With a thirty five year recording history, embracing number 1 international hits and more than eighty gold and platinum plaques, Kamahl has moved on to his own stratum in Australian entertainment. He stands as one of its great survivors; a performer of integrity and tenacity who can claim a fiercely loyal following over a period that has seen many other singers rise and fall.
Doors have never swung open readily for the rich-voiced Malaysian born Sri Lankan entertainer. In many cases his own determination has pushed and kept them open. Where opportunities have not presented themselves, Kamahl has created them, often acting alone against the advice of those around him. This indomitable spirit placed him triumphantly on the stages of the Sydney Opera House, the London Palladium, Talk of the Town and New York’s Carnegie Hall. It set in chain a series of circumstances which led him to spending six weeks at No 1 in Holland with “The Elephant Song” (A release which also topped charts in a number of European countries) being afforded a standing ovation on a Bob Hope television special seen by millions of viewers world wide, keeping the “Saturday Night Fever” album out of No 1 in New Zealand, and picking up Record of the Year and Best Male performer awards in Australia against competition from major rock stars.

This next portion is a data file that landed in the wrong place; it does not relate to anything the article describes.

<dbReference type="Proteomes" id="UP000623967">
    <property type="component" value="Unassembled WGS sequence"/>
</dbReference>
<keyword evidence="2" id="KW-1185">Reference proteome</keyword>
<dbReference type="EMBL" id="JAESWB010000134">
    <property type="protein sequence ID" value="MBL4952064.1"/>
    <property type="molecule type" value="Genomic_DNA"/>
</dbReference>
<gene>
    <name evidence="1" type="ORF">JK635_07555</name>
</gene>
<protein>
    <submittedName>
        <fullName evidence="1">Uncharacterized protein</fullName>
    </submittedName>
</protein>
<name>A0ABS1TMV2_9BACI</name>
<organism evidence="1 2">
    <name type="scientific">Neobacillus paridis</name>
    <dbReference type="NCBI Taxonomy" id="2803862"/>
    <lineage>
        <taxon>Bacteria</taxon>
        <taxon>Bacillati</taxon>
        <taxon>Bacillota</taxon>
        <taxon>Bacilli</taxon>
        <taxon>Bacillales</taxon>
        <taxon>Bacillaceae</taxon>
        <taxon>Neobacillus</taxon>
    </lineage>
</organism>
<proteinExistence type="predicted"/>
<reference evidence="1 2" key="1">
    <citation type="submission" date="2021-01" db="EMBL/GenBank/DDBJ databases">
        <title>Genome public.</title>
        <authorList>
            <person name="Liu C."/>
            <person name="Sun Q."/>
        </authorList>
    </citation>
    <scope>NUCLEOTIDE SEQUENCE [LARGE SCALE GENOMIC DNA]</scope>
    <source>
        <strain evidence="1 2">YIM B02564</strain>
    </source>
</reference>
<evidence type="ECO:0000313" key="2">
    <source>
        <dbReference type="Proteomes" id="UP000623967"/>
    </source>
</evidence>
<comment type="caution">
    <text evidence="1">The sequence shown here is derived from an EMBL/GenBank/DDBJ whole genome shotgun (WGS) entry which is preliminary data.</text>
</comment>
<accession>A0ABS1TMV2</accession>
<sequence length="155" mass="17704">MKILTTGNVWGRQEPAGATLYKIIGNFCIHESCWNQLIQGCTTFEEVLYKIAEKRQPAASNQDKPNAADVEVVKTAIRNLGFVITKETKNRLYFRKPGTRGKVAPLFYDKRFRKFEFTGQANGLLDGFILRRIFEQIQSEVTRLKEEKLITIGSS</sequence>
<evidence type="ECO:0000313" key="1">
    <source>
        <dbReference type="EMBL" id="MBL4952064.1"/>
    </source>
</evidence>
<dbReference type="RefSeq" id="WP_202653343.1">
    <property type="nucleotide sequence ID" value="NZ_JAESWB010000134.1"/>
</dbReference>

There is only one Kamahl – The Kamahl recently summoned personally by Prince Bernhardt of the Netherlands to perform at an environmental forum in Indonesia – The Kamahl who recorded a record breaking fund-raising album for the Freedom From Hunger Campaign in 1970 and has been active in numerous charitable causes since – The Kamahl who was encouraged by Nat King Cole, supported by a young Rupert Murdoch & befriended by Sir Donald Bradman.